But design will get you only so far. There has to be a readiness of a large part of the American people to live with a large and diverse population close by, and to accept that the threat of crime that comes with concentrated population is not worse than the threats that come with dispersed population. We simply cannot build enough roads and infrastructure to get everyone as far away from everyone else as they might wish to be. The only viable path is to learn to live together.

I thought about this after a spate of gun violence in our town last summer. Then, suddenly, the past few days have seen a series of terror attacks around the world: in Beirut, Paris, Baghdad and just now Lagos. All are attributed to ISIS, the rogue band of Islamists that seems intent on provoking a worldwide religious war. The West has responded with a mix of fear, anger and courage. At our best we are the Parisians of the 11th arrondissement, sitting proudly and defiantly at outdoor cafes (Alderman). At our worst we are the Republican governors and presidential candidates--including Iowa governor Terry Branstad, after an early cautious response--who have opted to stoke the public fear by declaring their states off limits to refugees from the Syrian implosion (Healy and Bosman; compare to Inskeep). Or make overtly anti-Muslim statements (LoBianco). It must be hellishly awkward to be or look Arabic in France right now (Nossiter and Alderman).

Fear and anger are direct threats to our ability to live together. They are certainly understandable responses, natural under the circumstances. But they cannot be our only responses. Putting up walls and bellicose threats can't get us to the good life, or even a particularly secure life. The truly good life can only come collectively, which requires constructive solutions to the problems of our society--and even then, security can never be complete in this world. To try and live otherwise wastes money and corrupts our souls, and we miss out on all the fun different people can be. We can only live together, together.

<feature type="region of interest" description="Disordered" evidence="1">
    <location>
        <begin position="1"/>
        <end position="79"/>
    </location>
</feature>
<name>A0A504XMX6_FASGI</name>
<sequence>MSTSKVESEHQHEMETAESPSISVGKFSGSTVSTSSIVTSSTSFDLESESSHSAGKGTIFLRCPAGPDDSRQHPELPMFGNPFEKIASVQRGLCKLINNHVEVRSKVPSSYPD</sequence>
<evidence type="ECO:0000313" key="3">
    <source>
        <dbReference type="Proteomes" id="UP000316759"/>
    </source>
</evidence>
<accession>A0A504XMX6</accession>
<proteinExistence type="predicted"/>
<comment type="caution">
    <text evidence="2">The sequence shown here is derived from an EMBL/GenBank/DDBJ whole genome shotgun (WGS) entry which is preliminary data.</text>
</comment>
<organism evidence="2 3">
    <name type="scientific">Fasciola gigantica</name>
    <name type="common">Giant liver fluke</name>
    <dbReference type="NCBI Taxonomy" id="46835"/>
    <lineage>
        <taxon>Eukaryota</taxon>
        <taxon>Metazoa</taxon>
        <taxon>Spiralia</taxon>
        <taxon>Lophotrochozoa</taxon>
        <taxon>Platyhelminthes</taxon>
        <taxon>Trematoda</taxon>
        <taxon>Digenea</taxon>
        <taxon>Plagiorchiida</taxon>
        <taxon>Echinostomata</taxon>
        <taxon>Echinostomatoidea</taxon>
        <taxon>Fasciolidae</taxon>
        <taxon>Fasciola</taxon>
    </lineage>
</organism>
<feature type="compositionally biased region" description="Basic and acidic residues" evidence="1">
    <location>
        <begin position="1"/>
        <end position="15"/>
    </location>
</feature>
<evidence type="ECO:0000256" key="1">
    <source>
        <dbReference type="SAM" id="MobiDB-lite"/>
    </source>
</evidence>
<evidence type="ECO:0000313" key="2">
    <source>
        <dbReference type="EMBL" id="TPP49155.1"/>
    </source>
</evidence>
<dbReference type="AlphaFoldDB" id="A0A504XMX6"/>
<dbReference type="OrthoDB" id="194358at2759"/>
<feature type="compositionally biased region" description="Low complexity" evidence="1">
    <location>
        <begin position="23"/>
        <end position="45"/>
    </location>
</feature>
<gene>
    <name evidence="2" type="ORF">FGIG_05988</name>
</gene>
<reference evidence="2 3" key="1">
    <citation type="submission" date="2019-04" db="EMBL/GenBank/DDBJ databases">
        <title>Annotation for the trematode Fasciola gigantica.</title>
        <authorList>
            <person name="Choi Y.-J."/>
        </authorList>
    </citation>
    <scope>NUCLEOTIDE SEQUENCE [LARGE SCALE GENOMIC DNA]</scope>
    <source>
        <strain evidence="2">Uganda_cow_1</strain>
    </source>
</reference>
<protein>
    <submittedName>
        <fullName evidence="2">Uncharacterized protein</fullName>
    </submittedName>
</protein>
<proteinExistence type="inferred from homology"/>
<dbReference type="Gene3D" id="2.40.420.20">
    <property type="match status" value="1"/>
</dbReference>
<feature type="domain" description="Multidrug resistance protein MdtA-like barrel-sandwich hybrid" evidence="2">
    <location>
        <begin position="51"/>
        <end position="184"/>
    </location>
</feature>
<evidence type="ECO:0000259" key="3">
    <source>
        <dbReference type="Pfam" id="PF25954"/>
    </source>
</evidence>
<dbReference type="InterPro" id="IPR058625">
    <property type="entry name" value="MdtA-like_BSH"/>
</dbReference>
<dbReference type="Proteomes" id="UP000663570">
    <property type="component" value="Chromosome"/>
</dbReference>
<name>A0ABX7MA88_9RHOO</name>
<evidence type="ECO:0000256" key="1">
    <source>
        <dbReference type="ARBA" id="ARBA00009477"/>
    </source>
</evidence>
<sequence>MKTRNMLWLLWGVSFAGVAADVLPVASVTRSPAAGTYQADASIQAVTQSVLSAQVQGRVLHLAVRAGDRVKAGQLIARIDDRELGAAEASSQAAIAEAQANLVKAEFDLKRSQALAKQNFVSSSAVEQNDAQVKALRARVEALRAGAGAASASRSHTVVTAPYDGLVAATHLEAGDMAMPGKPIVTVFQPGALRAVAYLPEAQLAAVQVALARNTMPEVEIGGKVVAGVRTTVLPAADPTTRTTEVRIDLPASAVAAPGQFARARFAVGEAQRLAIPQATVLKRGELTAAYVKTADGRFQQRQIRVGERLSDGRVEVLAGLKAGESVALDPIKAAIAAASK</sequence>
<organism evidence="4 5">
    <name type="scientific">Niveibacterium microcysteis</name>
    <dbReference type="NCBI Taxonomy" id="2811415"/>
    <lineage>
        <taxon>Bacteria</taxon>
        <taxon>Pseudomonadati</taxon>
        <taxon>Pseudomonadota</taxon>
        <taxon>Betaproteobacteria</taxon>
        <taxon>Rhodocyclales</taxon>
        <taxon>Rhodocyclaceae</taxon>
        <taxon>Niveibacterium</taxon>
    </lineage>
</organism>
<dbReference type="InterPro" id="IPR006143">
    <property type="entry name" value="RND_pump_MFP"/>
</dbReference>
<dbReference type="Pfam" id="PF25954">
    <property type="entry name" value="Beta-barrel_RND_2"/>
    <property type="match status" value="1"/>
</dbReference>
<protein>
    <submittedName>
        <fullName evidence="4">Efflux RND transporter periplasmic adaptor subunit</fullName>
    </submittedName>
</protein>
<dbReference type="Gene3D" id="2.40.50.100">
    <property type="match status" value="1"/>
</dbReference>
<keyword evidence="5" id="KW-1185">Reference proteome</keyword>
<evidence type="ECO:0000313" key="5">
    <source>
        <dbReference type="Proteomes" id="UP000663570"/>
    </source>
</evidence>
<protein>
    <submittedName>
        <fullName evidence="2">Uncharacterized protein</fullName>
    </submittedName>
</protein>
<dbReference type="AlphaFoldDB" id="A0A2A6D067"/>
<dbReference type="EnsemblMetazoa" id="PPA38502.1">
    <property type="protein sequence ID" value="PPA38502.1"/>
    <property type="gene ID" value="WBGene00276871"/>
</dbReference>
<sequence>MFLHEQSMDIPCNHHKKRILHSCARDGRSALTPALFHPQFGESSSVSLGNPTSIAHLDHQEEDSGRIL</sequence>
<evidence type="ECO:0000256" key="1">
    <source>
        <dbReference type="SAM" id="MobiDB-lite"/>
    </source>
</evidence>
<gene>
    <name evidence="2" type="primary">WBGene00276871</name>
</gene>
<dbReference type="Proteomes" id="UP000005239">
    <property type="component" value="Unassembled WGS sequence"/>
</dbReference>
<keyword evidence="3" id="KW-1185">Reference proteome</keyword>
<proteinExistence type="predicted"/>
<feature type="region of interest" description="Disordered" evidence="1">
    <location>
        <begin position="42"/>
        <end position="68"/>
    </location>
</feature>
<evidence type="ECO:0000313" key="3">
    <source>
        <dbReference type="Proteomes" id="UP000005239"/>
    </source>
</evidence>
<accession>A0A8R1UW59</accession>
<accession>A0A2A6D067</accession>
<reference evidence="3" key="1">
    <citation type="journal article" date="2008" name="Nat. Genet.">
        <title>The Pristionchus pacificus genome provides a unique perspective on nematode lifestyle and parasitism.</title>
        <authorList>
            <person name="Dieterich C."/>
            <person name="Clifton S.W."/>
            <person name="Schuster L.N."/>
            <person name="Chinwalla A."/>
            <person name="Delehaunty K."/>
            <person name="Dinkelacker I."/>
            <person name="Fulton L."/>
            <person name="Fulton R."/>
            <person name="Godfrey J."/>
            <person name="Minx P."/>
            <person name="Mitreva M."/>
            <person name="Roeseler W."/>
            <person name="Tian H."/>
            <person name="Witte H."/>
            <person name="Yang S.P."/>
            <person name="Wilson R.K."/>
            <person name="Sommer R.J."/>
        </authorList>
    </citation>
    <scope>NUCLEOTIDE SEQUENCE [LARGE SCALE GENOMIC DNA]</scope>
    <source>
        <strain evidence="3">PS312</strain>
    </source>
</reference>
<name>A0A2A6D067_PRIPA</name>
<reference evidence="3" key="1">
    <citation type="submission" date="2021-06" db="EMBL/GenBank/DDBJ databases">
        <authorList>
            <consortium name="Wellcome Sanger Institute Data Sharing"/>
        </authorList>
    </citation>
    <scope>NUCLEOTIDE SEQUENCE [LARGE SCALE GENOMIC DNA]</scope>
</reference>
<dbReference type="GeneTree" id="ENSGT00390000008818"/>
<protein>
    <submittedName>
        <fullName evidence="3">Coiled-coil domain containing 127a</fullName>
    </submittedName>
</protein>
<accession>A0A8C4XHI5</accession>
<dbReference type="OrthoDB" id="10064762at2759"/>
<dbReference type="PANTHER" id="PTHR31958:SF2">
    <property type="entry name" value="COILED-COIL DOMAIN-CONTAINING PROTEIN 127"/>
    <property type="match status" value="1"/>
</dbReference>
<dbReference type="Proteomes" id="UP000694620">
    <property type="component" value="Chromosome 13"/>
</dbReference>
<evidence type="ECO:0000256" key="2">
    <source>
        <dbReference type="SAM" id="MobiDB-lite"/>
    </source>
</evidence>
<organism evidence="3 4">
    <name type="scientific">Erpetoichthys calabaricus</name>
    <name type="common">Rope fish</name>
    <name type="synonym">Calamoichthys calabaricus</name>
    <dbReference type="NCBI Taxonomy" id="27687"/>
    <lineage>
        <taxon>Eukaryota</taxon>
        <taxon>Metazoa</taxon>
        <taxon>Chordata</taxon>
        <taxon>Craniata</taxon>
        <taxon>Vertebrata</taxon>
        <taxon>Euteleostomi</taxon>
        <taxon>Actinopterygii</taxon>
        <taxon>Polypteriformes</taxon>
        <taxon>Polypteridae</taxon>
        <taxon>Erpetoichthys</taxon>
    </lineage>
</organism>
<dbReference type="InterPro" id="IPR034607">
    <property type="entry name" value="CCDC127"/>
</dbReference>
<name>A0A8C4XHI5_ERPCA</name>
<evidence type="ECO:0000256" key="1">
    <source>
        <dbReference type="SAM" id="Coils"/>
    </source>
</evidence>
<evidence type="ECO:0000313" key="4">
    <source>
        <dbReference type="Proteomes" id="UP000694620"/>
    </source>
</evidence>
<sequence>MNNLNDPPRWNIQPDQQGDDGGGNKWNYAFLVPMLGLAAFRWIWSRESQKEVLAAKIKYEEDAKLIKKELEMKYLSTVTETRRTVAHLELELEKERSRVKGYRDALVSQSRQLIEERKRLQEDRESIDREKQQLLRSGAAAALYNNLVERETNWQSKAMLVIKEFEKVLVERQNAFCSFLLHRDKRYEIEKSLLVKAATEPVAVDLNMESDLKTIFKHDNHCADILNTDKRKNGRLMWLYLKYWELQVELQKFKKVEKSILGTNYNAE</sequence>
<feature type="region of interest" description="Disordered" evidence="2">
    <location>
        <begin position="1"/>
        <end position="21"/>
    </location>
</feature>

The Odd Woman and the City

Liz Alderman, "French Crowd Cafes to Defy Terror With a Sip of Wine," New York Times, 18 November 2015, A12
Vivian Gornick, The Odd Woman and the City: A Memoir (Farrar, Straus and Giroux, 2015)
Patrick Healy and Julie Bosman, "G.O.P. Governors Vow to Close Doors To Syrian Refugees," New York Times, 17 November 2015, A1, A10
Steve Inskeep, "Washington State Governor Says He Welcomes Syrian Refugees," The Two-Way: Breaking News from NPR, 18 November 2015,
Tom LoBianco, "Kasich: Create Agency to Promote Judeo-Christian Values," CNN, 17 November 2015,
Adam Nossiter and Liz Alderman, "Distrust, Even Fear, As Secular France Dims on Muslims," New York Times, 17 November 2015, A1, A8